In this paper we use morphological compounding to probe English speakers’ intuitions about the phonological goodness of long-distance vowel and consonant identity. The compound type under investigation is a class of insult we refer to as shitgibbons, and we report the results of three online surveys in which speakers rated novel shitgibbons which did or did not instantiate long-distance harmonies. We compare shitgibbon harmony preferences with the frequency of segmental harmony in English compounds more generally, and conclude that the lexicon displays both vowel and consonant harmony. We also attribute the lack of productive consonant harmony in shitgibbons to attested cross-linguistic harmony patterns.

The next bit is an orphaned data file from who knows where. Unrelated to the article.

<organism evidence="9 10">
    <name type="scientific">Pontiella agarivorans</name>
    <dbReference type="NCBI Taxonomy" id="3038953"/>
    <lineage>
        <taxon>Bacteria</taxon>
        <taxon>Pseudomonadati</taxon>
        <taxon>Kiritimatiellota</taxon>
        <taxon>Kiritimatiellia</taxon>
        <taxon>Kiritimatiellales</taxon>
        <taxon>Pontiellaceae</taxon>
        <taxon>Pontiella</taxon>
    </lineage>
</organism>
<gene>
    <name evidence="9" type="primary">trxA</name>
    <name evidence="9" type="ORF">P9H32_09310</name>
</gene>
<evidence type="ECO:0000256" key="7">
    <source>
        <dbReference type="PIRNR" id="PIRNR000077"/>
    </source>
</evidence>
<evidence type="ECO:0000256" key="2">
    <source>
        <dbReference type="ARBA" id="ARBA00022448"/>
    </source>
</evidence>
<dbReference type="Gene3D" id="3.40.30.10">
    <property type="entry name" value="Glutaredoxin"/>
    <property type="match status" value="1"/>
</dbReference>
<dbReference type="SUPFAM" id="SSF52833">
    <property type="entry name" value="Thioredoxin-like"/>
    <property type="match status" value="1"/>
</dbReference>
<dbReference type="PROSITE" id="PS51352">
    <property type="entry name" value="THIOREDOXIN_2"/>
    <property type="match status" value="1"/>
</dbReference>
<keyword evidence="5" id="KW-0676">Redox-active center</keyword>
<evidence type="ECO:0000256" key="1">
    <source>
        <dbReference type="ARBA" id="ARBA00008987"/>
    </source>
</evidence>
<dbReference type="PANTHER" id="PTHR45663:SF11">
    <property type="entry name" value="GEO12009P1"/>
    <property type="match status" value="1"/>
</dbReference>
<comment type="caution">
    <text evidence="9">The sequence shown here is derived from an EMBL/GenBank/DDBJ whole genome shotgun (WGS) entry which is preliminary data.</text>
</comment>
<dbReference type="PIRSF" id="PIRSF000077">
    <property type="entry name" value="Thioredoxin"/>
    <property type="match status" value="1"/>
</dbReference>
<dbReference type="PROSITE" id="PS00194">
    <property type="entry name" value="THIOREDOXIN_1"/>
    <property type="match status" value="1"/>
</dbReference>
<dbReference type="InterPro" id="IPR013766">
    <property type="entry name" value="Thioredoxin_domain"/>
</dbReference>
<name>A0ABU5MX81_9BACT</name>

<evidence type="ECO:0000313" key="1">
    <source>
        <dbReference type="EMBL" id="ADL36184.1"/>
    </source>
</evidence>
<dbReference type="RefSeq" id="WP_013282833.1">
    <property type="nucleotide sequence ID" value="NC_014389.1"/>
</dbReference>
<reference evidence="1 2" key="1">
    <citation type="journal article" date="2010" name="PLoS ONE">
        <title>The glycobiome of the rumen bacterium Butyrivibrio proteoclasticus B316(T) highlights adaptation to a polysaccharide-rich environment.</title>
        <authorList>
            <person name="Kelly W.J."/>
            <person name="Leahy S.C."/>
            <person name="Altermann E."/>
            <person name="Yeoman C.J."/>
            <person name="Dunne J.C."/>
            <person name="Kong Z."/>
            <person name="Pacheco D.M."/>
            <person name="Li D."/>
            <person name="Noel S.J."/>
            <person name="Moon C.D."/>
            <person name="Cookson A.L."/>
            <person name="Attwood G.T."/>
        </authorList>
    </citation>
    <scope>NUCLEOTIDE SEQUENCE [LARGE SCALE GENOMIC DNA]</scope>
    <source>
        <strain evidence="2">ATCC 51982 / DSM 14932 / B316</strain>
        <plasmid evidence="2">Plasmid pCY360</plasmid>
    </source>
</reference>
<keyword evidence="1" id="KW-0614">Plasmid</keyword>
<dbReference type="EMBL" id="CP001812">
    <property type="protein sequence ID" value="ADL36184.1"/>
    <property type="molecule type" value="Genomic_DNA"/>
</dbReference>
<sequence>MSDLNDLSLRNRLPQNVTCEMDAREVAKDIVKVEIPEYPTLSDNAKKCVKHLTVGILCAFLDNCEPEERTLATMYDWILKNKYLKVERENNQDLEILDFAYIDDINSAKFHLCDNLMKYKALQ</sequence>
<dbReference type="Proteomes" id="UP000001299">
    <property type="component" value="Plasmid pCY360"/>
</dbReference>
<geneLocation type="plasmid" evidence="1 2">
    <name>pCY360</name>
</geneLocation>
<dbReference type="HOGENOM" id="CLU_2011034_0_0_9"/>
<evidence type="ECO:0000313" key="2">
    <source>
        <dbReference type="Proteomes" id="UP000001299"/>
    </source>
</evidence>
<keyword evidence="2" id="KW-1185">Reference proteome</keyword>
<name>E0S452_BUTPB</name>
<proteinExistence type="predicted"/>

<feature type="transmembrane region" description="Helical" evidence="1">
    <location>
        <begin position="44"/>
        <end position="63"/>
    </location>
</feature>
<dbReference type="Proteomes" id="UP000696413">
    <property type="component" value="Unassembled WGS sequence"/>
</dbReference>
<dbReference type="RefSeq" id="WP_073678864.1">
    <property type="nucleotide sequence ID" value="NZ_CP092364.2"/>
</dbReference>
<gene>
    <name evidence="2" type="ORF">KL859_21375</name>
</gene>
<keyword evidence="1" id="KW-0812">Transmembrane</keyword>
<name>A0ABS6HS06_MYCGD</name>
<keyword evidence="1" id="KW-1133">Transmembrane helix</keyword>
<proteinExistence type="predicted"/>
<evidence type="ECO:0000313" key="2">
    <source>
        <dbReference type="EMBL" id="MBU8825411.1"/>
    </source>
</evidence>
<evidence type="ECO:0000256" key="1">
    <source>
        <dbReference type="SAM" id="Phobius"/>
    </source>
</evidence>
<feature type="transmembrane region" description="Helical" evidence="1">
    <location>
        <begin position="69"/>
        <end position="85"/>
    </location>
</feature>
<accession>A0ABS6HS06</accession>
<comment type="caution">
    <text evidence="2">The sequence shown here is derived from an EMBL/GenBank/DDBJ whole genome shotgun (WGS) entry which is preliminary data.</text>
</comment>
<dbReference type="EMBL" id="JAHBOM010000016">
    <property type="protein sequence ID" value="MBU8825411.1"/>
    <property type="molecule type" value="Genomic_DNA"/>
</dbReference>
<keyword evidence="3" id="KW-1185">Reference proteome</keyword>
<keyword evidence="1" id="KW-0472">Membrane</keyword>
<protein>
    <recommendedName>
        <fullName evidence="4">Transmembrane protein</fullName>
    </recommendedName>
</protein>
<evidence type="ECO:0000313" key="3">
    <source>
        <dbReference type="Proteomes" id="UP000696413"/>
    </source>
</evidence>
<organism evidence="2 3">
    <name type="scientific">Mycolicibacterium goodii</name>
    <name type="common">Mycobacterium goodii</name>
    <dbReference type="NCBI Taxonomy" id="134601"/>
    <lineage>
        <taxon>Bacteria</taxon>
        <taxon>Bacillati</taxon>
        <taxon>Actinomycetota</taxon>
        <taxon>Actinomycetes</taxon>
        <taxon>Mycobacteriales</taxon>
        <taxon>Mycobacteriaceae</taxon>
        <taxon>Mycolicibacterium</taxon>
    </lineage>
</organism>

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I study phonology, language acquisition, constraint-based grammars, and other things. Photo credit: J. Craft.